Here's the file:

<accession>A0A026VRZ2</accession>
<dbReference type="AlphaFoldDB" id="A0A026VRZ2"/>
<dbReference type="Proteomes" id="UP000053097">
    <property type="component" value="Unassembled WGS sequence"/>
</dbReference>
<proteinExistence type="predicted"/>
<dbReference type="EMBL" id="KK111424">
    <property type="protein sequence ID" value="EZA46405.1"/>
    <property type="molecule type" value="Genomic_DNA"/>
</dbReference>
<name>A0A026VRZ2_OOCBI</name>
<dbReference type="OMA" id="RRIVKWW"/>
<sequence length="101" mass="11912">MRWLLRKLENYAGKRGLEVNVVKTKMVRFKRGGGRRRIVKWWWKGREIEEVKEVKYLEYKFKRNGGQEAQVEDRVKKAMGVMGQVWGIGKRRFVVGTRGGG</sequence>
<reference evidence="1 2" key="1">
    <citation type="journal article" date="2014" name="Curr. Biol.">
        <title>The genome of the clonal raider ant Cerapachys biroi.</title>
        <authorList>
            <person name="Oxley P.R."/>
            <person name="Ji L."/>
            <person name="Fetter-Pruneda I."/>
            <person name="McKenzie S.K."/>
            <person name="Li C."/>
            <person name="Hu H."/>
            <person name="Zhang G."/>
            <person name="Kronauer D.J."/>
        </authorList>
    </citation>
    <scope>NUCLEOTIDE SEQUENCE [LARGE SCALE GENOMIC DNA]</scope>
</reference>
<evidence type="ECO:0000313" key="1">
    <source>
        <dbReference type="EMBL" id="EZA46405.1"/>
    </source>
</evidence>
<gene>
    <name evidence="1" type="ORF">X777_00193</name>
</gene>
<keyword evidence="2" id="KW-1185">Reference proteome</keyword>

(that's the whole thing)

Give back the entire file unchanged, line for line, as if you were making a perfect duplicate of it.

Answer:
<accession>A0A026VRZ2</accession>
<dbReference type="AlphaFoldDB" id="A0A026VRZ2"/>
<dbReference type="Proteomes" id="UP000053097">
    <property type="component" value="Unassembled WGS sequence"/>
</dbReference>
<proteinExistence type="predicted"/>
<dbReference type="EMBL" id="KK111424">
    <property type="protein sequence ID" value="EZA46405.1"/>
    <property type="molecule type" value="Genomic_DNA"/>
</dbReference>
<name>A0A026VRZ2_OOCBI</name>
<dbReference type="OMA" id="RRIVKWW"/>
<sequence length="101" mass="11912">MRWLLRKLENYAGKRGLEVNVVKTKMVRFKRGGGRRRIVKWWWKGREIEEVKEVKYLEYKFKRNGGQEAQVEDRVKKAMGVMGQVWGIGKRRFVVGTRGGG</sequence>
<reference evidence="1 2" key="1">
    <citation type="journal article" date="2014" name="Curr. Biol.">
        <title>The genome of the clonal raider ant Cerapachys biroi.</title>
        <authorList>
            <person name="Oxley P.R."/>
            <person name="Ji L."/>
            <person name="Fetter-Pruneda I."/>
            <person name="McKenzie S.K."/>
            <person name="Li C."/>
            <person name="Hu H."/>
            <person name="Zhang G."/>
            <person name="Kronauer D.J."/>
        </authorList>
    </citation>
    <scope>NUCLEOTIDE SEQUENCE [LARGE SCALE GENOMIC DNA]</scope>
</reference>
<evidence type="ECO:0000313" key="1">
    <source>
        <dbReference type="EMBL" id="EZA46405.1"/>
    </source>
</evidence>
<gene>
    <name evidence="1" type="ORF">X777_00193</name>
</gene>
<keyword evidence="2" id="KW-1185">Reference proteome</keyword>